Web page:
From Welfare to Charity?

Overview —

A history of Scottish social work as its delivery transitioned from a matter of government social security to a task for volunteers and the charity sector.


Colin Turbett

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An unintended consequence of devolution in Scotland has been an erosion of local democracy as the Scottish Government have sought to influence the outcome of their manifesto promises and legislative commitments through direct funding of projects. Understanding how this affects welfare provision and works against the spirit of current legislation is crucial to ensuring that the trend is not consolidated through a new National Care Service.

Key Points

― One of the Scottish Government’s motivations for taking care out of the hands of Local Authorities appears to be frustration at their limited ability to deliver that care.

― Rather than being a fundamental limit of localism, the history of Scottish social care shows that these limits are being driven by Austerity and underfunding as well as a centralisation agenda that will not be reversed by even more centralisation.

― As government retreated from the role of social work, charities and the voluntary sector were forced to step into the gap. While many performed admirably given their constrained resources, they often found themselves competing in an industry dominated by “big salaries and well-paid executives” as they fought for increasing fragmented pots of grant funding. This has resulted in poorer outcomes for those who need this care.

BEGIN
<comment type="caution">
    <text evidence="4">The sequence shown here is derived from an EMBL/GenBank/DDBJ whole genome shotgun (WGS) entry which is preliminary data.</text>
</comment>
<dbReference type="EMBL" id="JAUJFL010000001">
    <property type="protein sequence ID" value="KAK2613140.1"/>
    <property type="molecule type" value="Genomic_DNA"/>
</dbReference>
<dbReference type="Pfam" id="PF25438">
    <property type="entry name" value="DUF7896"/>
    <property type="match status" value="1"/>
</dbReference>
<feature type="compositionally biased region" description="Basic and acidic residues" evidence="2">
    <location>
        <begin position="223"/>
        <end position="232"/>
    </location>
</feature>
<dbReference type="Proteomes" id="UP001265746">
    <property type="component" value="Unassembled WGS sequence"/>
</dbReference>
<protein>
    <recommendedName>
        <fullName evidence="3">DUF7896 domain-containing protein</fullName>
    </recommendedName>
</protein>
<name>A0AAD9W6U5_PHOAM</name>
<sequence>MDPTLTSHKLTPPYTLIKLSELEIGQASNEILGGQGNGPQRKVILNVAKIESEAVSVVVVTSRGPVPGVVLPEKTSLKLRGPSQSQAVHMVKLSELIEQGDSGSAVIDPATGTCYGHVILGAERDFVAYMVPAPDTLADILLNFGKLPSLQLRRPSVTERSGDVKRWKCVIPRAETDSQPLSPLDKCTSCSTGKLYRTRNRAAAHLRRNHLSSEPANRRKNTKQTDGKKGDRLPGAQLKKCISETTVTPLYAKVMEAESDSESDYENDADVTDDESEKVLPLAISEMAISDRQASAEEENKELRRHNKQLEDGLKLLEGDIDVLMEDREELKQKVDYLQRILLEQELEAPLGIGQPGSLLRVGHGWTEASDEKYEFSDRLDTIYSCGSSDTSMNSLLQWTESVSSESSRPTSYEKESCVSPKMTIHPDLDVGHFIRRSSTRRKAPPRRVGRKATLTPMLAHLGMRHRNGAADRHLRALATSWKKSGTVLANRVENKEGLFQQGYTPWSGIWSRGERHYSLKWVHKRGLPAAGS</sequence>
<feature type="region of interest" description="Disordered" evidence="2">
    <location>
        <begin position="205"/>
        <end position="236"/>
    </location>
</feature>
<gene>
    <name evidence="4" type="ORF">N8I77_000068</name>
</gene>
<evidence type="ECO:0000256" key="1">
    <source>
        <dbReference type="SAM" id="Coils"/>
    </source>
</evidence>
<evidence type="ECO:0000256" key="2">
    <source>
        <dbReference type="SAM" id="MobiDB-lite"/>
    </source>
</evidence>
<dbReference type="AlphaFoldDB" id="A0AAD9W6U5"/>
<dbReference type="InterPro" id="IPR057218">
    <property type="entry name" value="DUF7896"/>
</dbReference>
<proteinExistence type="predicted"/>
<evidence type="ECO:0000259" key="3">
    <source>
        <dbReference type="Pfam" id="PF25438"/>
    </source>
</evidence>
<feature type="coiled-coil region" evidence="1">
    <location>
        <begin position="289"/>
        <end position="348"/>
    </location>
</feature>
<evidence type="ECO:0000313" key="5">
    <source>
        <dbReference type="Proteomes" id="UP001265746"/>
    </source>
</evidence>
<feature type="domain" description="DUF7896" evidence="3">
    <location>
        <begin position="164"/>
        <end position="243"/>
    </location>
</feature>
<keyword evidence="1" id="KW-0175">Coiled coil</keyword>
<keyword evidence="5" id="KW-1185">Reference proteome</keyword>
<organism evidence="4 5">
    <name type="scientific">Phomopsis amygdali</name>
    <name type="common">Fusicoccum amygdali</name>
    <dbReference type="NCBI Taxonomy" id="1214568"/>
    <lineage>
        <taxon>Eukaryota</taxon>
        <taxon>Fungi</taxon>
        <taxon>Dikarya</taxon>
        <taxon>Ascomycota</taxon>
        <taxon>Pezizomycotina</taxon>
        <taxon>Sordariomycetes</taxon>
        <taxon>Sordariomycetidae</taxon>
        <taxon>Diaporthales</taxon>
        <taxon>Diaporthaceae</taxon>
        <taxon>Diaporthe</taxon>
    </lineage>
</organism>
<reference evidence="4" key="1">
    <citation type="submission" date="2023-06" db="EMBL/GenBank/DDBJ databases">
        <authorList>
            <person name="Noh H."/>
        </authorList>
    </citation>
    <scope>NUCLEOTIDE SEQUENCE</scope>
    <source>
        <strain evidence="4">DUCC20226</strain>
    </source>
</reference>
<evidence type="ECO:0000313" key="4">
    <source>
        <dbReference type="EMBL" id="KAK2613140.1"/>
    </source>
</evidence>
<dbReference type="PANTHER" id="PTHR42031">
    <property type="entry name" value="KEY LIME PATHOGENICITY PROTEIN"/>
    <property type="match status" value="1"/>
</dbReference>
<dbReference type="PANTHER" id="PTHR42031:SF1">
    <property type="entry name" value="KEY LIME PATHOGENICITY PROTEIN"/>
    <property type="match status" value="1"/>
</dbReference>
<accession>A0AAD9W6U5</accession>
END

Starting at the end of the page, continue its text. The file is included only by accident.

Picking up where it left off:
― This paper examines five key events that have precipitated the crisis in social care delivery:

  1. The reduction in social work’s status since the passing of the Social Work (Scotland) Act 1968.
  2. The introduction of neoliberal business/market models into the public and voluntary sectors.
  3. Devolution and the pressure on the Scottish Parliament to tackle Scotland’s social problems.
  4. The consequences of the integration of health and social care.
  5. Austerity and reductions in public spending.

― Common Weal has offered a blueprint for a National Care Service that would reverse the market model of care and offers this paper as a warning of what may happen if the Scottish Government continues with its plans as they currently stand.

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